Hunt v. Pacific Electric Railway Co.

Annotate this Case
[Civ. No. 13197. Second Dist., Div. Two. Mar. 31, 1942.]

MITTIE B. HUNT et al., Appellants, v. PACIFIC ELECTRIC RAILWAY COMPANY (a Corporation) et al., Respondents.


John C. Miles, Lee J. Myers and Harold Breacher for Appellants.

Frank Karr, C. W. Cornell and O. O. Collins for Respondents.


STEPHENS (Jess E.), J. pro tem.

Action by the mother and sister of Robert S. Hunt to recover damages by reason of the death of the latter, which plaintiffs allege was caused by defendants in the operation of a motor coach. The answer denies negligence and sets up contributory negligence as an affirmative defense. The jury returned a verdict in favor of plaintiffs and assessed the damages at $20,000.00.

Defendants thereafter made a motion for judgment notwithstanding the verdict, and this motion was denied. Defendants then moved for a new trial, and in their notice of motion specified all of the statutory grounds as set forth in section 657 of the Code of Civil Procedure. This motion was granted, and in its order the court adjudged "that the motion of the defendants ... for a new trial in the above entitled action be and the same is hereby granted, and the court further specifies that one of the grounds upon which said motion is so granted is the insufficiency of the evidence to sustain the verdict heretofore rendered in said action."

Decedent Robert S. Hunt was a passenger on a bus belonging to defendants, and alighted therefrom onto the sidewalk at a regular bus stop a short distance from a street intersection. The driver testified that he then started the bus and moved up to the pedestrian lane and, upon the green signal light appearing, continued and was in process of making a right-hand turn into the intersecting street when in his mirror he saw decedent lying in the street. Until then he did not know there had been an accident. Only two other witnesses testified as to how the accident happened. A newsboy, called by plaintiffs, testified that he was on the corner across the street; that he saw the front end of the bus strike decedent and knock him down and that thereafter his view was obstructed by other traffic. A motorist called by defendants testified that he was driving in the rear of the bus but in the adjoining lane; that he saw decedent walking along the side-walk [51 Cal. App. 2d 13] after alighting from the bus; that he appeared unsteady on his feet, and just as the bus started up he slipped and fell under it, the rear right wheel passing over him. Two police officers called by defendants testified that they talked to Mr. Hunt at the receiving hospital, that his breath was alcoholic and that they found a bottle of whiskey, partly consumed, in his pocket. The hospital surgeon also testified that the victim's breath was heavy with alcohol.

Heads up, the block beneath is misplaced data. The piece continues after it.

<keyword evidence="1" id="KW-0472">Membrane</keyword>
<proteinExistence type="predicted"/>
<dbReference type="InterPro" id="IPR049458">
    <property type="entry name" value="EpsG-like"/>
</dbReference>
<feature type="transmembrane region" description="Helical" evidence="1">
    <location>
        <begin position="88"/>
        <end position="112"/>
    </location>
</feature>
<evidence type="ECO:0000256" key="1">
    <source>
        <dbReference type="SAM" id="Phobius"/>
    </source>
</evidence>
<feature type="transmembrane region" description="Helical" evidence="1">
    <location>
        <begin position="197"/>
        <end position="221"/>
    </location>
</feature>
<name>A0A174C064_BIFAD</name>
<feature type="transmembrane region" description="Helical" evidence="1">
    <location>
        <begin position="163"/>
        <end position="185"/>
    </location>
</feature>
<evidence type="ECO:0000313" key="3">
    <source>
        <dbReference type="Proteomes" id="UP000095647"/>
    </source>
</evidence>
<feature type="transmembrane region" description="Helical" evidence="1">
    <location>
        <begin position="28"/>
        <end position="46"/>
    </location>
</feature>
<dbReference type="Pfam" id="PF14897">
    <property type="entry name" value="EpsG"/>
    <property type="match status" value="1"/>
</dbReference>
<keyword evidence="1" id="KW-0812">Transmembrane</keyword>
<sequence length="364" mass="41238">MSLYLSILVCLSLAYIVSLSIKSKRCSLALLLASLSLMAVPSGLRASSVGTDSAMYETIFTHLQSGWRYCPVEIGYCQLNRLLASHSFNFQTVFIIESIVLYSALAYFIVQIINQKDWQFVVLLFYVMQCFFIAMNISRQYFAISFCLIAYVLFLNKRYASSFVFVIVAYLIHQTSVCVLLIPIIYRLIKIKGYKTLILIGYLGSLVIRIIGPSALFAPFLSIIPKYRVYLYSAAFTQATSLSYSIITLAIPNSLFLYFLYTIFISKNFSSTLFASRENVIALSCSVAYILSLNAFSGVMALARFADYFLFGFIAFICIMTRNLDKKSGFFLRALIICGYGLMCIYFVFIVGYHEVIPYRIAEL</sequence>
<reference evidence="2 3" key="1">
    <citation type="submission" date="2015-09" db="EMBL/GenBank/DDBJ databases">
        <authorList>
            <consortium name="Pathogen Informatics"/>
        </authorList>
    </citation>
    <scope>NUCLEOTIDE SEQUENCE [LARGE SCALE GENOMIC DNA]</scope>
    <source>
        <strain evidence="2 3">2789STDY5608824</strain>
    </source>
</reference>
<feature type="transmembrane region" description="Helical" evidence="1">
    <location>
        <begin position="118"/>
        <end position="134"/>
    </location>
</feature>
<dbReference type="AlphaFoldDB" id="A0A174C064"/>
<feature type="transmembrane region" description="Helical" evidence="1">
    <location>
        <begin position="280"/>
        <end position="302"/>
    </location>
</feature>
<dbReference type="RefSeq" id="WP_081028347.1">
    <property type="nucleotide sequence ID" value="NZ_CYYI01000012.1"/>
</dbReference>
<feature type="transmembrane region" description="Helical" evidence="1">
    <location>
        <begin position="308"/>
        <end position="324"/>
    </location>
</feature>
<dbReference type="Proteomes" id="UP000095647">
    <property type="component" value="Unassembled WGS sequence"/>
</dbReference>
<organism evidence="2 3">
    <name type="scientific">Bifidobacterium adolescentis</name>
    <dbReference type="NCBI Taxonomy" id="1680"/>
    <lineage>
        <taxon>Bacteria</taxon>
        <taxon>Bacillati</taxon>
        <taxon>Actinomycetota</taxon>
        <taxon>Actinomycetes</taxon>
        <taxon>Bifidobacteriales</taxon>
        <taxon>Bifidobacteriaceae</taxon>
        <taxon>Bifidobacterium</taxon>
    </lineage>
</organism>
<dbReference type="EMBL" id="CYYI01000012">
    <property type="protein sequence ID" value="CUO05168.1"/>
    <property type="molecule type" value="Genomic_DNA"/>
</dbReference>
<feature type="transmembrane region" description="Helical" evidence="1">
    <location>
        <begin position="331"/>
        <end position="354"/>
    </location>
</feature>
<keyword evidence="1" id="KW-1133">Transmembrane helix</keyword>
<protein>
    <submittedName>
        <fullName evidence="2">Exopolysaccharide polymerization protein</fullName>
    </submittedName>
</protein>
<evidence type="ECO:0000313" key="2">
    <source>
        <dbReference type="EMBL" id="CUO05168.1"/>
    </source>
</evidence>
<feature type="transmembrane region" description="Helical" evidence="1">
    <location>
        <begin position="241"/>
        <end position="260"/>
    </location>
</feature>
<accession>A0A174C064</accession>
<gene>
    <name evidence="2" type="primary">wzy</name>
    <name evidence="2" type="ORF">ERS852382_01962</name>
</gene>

[1a] The law is thoroughly settled that the matter of granting or refusing to grant a motion for new trial is largely within the discretion of the trial court. In the case of Malloway v. Hughes, 125 Cal. App. 573 [13 P.2d 1062], the subject is discussed and many cases reviewed. It is there said that "under the law as thus declared it is beyond the power of the reviewing court to interfere with the determination of the trial court unless a manifest abuse of discretion appears or there is no substantial conflict in the testimony on material issues and the evidence as a whole is insufficient as a matter of law to support a verdict in favor of the moving party." [2] Appellants in their brief contend that there was an abuse of discretion on the part of the trial judge, and quote at some length from his remarks made at the time of passing upon the motion for judgment notwithstanding the verdict, in which he is quoted as saying, among other things, that "I feel the matter submitted to the jury and all of those matters were properly submitted to the jury and that there was evidence sufficient to serve as a finding for the verdict which has been just returned by the jury." Whatever may have been the remarks or the views of the court on that occasion, he subsequently conducted a hearing upon the motion for new trial and became convinced that the motion should be granted. This action cannot now be impeached by any remarks made previously by the court during progress of the trial. (Lucerne Country Club v. Beal, 21 Cal. App. 2d 121, 123 [68 P.2d 408].) [1b] The record discloses sharp conflict in the testimony as to the manner in which the accident occurred and no abuse of discretion is shown in the granting of the motion for new trial.

Other matters are discussed by counsel, involving a nunc pro tunc order made by the court subsequent to the appeal correcting the minute order made at the time of granting the motion. The effect of such correction was to include the other grounds of the motion as well as insufficiency of the evidence. [51 Cal. App. 2d 14] However, the actual order signed by the court, as well as the original and corrected minutes, specified insufficiency of the evidence to justify the verdict. As already indicated, the action of the trial court must be sustained upon this ground, without invoking the others included in the order and discussed in the briefs.

The order granting a new trial is affirmed.

Wood (W. J.), Acting P. J., and McComb, J., concurred.